As Schwartzman alluded to, the FCC hasn’t yet made the Sinclair consent decree public.

Sinclair reported $1.6 billion in revenue and $44 million in net income in Q4 2019. The previous record fine for a broadcaster was $24 million for Univision in 2007 for failing to comply with children’s programming requirements.

Sinclair’s illegal merger plan

The FCC blocked Sinclair’s attempt to buy Tribune in July 2018, with Pai saying at the time that Sinclair’s proposal to divest certain stations “would allow Sinclair to control those stations in practice, even if not in name, in violation of the law.” The FCC said yesterday that the consent decree “closes an investigation into the company’s disclosure of information relating to its proposed acquisition of stations owned by Tribune Media.”

“Sinclair’s conduct during its attempt to merge with Tribune was completely unacceptable,” Pai said yesterday.

As previously noted in this article, the fine also addresses Sinclair’s failure to make required disclosures for paid programming. The FCC said:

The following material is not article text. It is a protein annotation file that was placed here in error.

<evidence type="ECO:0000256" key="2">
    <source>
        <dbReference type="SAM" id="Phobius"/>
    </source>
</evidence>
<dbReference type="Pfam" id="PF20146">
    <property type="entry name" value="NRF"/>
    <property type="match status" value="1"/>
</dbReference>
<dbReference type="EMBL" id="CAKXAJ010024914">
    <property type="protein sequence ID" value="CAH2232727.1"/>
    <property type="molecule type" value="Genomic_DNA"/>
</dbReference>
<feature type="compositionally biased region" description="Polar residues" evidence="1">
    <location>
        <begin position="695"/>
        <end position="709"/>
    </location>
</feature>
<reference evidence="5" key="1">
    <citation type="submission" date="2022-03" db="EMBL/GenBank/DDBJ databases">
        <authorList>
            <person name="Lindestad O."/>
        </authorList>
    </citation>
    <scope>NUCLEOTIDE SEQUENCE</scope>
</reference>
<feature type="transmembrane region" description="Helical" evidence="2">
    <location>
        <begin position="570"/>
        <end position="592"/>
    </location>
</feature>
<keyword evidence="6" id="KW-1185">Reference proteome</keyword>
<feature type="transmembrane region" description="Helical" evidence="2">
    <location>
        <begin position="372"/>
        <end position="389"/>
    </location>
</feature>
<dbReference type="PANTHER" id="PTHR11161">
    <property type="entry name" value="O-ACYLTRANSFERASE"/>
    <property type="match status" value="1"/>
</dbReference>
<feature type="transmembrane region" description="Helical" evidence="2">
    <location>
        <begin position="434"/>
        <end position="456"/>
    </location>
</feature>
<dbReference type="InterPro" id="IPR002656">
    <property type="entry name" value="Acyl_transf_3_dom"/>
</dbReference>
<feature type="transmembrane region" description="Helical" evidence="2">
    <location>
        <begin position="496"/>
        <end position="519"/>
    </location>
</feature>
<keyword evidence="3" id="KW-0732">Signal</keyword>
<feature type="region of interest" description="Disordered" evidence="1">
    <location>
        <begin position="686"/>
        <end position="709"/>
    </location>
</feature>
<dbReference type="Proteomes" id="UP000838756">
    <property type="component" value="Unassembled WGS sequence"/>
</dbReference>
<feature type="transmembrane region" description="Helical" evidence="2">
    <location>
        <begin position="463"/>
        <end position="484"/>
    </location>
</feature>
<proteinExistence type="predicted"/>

The programming in question was broadcast more than 1,700 times, either as stories resembling independently generated news coverage that aired during the local news or as longer-form stories aired as 30-minute television programs without identifying the true sponsor of the content (the Huntsman Cancer Foundation). In the Consent Decree, Sinclair admits that its actions violated the Commission’s sponsorship identification rules.

The FCC received a complaint about the Huntsman stories in April 2016. In December 2017, when the FCC first proposed a fine for the sponsorship-identification violation, the FCC said it “found that Sinclair and the Foundation had entered into an agreement under which Sinclair produced and supplied programming to both Sinclair and non-Sinclair television stations. This programming promoted the Foundation and the Institute and included 60- to 90-second sponsored stories made to look like independently generated news coverage and 30-minute paid television programs.”